By: Tim Curtis, Business Writer for The Daily Record,  July 16, 2018

Geoff Mirkin, CEO of Solar Energy World in Elkridge, says even before the Trump administration tariffs kicked in, the industry was used to price fluctuations as various local subsidies around the country wax and wane. ‘The fact is that the solar industry, some people call it the solar coaster or bipolar solar,” he says. ‘We’re kind of used to that.’

Solar energy companies have faced a volatile market since President Donald Trump’s administration imposed tariffs affecting the business, but that volatility is just part of doing business in the still-young industry. While the tariff raised the prices by 10-to-15 cents on modules that are part of a solar panel, many in the industry were already used to prices rising and falling as various subsidies in states around the country wax and wane. “The fact is that the solar industry, some people call it the solar coaster or bipolar solar,” said Geoff Mirkin, CEO of Solar Energy World in Elkridge. “We’re kind of used to that. We’ve seen subsidies come and go. Most subsidies by design have been either reduced or eliminated.”

In January, the Trump administration announced that the United States would levy 30 percent tariffs on solar modules and cells greater than 2.5 gigawatts. The tariff, which went into effect in February, will then decrease by 5 percentage points each year for four years. But Mirkin had seen prices go up well before the tariffs became official. He said they spiked last May when the United States first opened a trade case for the solar modules and washing machines. The prices for the modules at the time rose from somewhere in the mid-30 cent range to more than 50 cents.

Solar Energy World, which installs residential solar panels, tried not to adjust its pricing to account for the tariffs, but some firms, especially smaller firms, had to respond. “A lot of companies have raised their prices,” said Mirkin, who is also a board member of the region’s Solar Energy Industries Association. “We’ve raised them minimally.”

A Chinese surprise
But while prices rose in the face of tariffs, news from China has caused the prices for the modules to fall, to the point that their price range is now in the upper 30 cents and dropping. China announced in late May it would be significantly cutting its subsidies for solar panels, creating a massive amount of supply available worldwide. Without the tariffs, in fact, the price for modules would be even lower.
“In order for them to try to get rid of some of these modules, the prices have come down dramatically,” said Tony Clifford, chief development officer at Standard Solar, a leading commercial solar installation firm based in Rockville. “The tariffs by themselves should hurt a lot, but they’re not hurting as much as we thought they were going to hurt.”
Still, many firms have already had to deal with the effects of steel and aluminum tariffs that affect the brackets used to install solar panels. Other possible tariffs could directly affect inverters used in solar panels.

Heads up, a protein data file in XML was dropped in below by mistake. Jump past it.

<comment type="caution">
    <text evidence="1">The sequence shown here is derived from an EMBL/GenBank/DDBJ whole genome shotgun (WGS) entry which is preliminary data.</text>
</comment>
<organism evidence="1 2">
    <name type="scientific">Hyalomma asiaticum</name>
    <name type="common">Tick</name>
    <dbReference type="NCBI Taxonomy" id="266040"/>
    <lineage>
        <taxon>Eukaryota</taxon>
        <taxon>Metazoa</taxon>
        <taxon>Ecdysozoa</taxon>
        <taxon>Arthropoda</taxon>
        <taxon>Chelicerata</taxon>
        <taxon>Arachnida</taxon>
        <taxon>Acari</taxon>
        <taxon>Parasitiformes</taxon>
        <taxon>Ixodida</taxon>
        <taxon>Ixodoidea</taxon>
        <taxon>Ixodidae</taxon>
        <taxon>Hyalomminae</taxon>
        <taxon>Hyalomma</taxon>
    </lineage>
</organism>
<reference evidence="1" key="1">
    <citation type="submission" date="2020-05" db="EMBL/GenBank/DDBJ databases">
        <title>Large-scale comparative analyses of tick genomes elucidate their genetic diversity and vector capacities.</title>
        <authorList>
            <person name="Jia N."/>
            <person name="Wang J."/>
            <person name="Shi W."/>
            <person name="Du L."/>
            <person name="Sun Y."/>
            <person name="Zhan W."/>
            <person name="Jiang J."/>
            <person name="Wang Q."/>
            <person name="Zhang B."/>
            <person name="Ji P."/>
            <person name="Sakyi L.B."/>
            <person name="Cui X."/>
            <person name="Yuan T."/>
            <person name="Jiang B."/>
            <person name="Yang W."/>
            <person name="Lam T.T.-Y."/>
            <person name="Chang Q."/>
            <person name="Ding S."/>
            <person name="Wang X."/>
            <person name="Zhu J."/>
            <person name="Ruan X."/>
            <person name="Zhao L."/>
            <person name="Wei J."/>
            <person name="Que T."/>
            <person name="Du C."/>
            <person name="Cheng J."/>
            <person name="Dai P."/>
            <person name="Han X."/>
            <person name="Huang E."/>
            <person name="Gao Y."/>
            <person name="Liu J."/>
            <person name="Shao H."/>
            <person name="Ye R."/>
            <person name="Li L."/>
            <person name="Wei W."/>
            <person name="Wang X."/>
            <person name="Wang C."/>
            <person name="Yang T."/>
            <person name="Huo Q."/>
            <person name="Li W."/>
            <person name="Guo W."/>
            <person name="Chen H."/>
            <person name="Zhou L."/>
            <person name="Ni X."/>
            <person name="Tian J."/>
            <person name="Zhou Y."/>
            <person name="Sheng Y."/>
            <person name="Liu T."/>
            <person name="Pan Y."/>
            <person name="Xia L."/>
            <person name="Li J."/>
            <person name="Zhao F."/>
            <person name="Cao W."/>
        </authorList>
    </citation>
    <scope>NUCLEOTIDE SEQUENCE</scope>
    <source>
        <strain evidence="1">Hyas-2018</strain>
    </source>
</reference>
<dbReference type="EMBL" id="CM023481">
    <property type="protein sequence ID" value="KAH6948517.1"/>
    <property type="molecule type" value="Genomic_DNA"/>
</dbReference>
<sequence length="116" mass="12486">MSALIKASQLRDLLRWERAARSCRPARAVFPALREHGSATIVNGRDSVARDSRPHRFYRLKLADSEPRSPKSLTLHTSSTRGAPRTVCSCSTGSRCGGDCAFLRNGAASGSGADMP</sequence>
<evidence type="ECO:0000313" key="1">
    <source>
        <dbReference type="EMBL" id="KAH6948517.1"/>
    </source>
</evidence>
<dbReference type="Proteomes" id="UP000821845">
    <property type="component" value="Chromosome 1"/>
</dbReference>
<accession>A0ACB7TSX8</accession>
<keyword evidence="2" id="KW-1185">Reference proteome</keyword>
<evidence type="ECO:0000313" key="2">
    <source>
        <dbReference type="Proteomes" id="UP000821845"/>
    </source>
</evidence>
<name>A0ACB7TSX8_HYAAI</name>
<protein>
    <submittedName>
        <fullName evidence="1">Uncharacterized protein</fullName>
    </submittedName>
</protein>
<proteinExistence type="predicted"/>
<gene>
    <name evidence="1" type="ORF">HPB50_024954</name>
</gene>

First tariff
Along with the washing machine tariffs, the solar module tariffs were the first of what has become a long list of tariffs imposed under Trump.
Price increases, job losses and other negative consequences have been predicted as a result of the tariffs, but the solar industry executives say the last few months have shown business savvy will carry the day.
Mirkin, for example, said his company has found savings based on inverters manufactured in the United States and Israel, rather than other foreign sources. “It’s really caused our company and I think other companies to look, to dive deep into what we and they are doing,” Mirkin said. “It really causes you to look at everything.”

Clifford at Standard Solar said in its case, the Chinese decision has helped to offset most of the burdens of the tariffs.
“I think what’s going to happen is that the industry is going to keep plugging along,” he said. “It’s thanks to the Chinese, not thanks to the Trump tariffs. …We’re in better economic shape than we were when this first started to come into effect six months ago.”

Subsidy volatility
The tariffs have added an extra layer of volatility to a market already used to dealing with a patchwork of tax subsidies and benefits across the country.Most subsidies for solar installations across the United States come at the state level. “It would be nice to have less volatility, but we’ve been dealing with this since day one,” Mirkin said.

A federal stepdown of its tax credits is expected to begin after 2020. At that level, there has been next-to-no help for the solar industry, Clifford said. “I think we could be a lot further down the industrialization path if we didn’t have to deal with the level of uncertainty that Trump has introduced now,” he said. “At the same time, I think the solar industry has grown to the point that it’s a significant economic factor in the United States now.”

Successful solar companies keep up with the different markets that exist within each state. Each state has its own incentive programs, whether for commercial or residential development, and that is what Clifford is watching. “I would much rather spend time worrying about growing my business than trying to keep up with the crazy policy changes at the federal level,” he said.

Article source: The Daily Record: